NBC 5 Responds

Feds Say Scams Surged in Pandemic; Here's How Experts Protect Themselves

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If it feels like you’re inundated with scam calls, texts and emails lately, you’re not alone. The Federal Trade Commission says fraud reports surged during the pandemic.

Nationally, the FTC counted more than 2.2 million reports of fraud with people telling the FTC they lost nearly $3.3 billion in 2020.

In Texas, the FTC says people reported losing $203.1 million to fraud in 2020 – nearly double the $102 million in losses Texans reported in 2019.

It seems every time you hear about a new scam warning and take steps to protect yourself, there’s another scam taking its place. So, how does a consumer keep up?

Read on for what local experts say about navigating increasingly elaborate scams.

Scams have evolved

NBC 5 Responds hears from consumers all over North Texas who report scams that have become increasingly elaborate. They’re not always easy to spot.

“We used to tell people to watch out for the bad grammar, the bad spelling, shoddy looking web design,” said Jason Moon – an attorney with the FTC office in Dallas.

Moon explains cybercriminals can easily build official-looking web pages and spoof real companies and people to make their scheme more convincing.

“They're able to use very official-looking logos. They can splice in audio, video of people to try to make this look like a real thing,” Moon explained.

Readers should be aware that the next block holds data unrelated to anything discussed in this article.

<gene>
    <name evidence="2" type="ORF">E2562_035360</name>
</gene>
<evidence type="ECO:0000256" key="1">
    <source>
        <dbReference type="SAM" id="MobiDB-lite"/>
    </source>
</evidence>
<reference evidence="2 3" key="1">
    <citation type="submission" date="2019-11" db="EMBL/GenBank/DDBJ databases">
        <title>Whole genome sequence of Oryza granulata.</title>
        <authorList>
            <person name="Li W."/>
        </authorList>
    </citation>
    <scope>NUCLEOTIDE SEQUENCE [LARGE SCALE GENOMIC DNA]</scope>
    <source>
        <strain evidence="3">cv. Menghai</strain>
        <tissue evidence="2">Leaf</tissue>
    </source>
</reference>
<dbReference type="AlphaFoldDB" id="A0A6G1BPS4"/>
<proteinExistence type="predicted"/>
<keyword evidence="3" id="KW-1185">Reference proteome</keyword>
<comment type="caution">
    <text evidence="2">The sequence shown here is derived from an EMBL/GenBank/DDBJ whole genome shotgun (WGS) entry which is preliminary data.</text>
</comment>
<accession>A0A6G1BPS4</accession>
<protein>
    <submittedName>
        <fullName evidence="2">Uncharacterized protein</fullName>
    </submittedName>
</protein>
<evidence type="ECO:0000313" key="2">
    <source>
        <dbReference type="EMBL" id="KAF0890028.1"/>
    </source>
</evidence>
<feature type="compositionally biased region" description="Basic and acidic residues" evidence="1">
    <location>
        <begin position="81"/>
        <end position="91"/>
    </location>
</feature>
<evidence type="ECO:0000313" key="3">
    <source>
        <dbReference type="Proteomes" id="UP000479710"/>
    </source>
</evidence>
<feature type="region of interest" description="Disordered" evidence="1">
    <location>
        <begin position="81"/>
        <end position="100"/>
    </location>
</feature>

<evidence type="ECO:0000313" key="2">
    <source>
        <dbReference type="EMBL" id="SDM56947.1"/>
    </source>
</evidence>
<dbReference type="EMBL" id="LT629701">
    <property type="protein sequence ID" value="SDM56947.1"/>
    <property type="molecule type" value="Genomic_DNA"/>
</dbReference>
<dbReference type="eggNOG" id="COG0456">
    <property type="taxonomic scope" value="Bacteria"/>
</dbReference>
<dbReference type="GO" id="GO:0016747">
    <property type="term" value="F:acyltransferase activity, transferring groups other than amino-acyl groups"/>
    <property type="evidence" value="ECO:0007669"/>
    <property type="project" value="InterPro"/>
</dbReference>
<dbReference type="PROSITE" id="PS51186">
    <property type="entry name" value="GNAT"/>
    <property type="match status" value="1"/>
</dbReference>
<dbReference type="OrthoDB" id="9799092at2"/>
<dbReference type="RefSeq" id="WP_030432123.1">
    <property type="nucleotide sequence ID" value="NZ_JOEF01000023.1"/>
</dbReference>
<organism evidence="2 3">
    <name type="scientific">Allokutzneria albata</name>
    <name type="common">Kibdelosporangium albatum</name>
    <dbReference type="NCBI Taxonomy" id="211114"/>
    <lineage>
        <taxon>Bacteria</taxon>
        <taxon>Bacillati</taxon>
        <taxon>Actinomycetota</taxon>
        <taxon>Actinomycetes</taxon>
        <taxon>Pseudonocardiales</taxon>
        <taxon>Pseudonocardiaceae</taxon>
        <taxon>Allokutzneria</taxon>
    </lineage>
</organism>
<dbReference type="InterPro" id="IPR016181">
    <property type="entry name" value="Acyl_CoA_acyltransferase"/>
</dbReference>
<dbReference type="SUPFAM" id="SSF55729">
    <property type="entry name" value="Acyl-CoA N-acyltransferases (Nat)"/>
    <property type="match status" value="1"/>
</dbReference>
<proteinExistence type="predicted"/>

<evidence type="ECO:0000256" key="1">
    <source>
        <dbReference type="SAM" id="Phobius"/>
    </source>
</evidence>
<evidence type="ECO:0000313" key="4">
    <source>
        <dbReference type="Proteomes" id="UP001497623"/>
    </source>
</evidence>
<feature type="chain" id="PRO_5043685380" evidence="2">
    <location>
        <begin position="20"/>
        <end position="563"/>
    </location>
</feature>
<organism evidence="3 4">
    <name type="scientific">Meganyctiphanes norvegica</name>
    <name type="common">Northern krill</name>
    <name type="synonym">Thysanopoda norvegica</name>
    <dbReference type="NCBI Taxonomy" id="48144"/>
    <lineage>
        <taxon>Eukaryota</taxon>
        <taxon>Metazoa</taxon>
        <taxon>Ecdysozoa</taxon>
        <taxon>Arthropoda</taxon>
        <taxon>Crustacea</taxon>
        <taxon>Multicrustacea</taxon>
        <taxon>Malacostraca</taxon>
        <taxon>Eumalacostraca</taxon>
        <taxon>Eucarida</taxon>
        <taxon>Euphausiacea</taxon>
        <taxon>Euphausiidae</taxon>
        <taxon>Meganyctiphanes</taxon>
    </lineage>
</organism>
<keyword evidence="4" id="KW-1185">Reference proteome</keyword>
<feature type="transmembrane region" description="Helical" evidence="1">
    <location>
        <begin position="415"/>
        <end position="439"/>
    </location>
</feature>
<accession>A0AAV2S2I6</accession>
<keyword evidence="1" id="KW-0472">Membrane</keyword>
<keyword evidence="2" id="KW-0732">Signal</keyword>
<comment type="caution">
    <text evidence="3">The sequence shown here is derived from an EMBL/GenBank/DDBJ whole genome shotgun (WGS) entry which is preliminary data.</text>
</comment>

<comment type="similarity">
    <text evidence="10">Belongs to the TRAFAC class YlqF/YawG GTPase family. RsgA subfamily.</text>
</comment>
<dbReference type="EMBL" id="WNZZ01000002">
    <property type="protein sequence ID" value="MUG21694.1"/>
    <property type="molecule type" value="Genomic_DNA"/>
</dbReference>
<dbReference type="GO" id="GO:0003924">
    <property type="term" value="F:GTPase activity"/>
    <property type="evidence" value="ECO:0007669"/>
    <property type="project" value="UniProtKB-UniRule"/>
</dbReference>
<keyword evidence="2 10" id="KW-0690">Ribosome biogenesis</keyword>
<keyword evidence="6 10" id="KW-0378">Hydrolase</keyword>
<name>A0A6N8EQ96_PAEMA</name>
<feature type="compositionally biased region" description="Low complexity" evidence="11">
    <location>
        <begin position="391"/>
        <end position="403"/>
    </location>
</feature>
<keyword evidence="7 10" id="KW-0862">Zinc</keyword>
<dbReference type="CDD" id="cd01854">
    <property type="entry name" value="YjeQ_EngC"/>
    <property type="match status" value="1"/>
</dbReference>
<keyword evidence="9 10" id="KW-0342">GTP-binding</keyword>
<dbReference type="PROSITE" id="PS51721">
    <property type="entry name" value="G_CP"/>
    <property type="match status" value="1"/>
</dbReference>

Criminals also follow the headlines to promise solutions to real problems like delayed tax refunds or scarce COVID-19 vaccine appointments.

“In terms of keeping up, this year has been incredibly bad,” said George Finney – chief security officer at Southern Methodist University. “What cybercriminals do is prey upon that fear and uncertainty that the pandemic has brought because they know that people are more vulnerable when they're afraid.”

Finney points to another issue: criminals can use automation to gather information about you from your online presence. We’ve seen reports of scammers spoofing a victim’s local PTA or even their boss to tailor their tricks to you.

“Hackers are developing tools that automate their processes. Harvesting information on social media, I think is an easy technique for them now. Maybe a few years ago, it was more manual,” said Finney.

Cybersecurity isn’t just about technology, it’s about people

Finney says criminals use psychological tricks to get people to do what they want – creating a false sense of urgency or appealing to someone’s fear of authority or maybe even exploiting someone’s empathy with a sad story.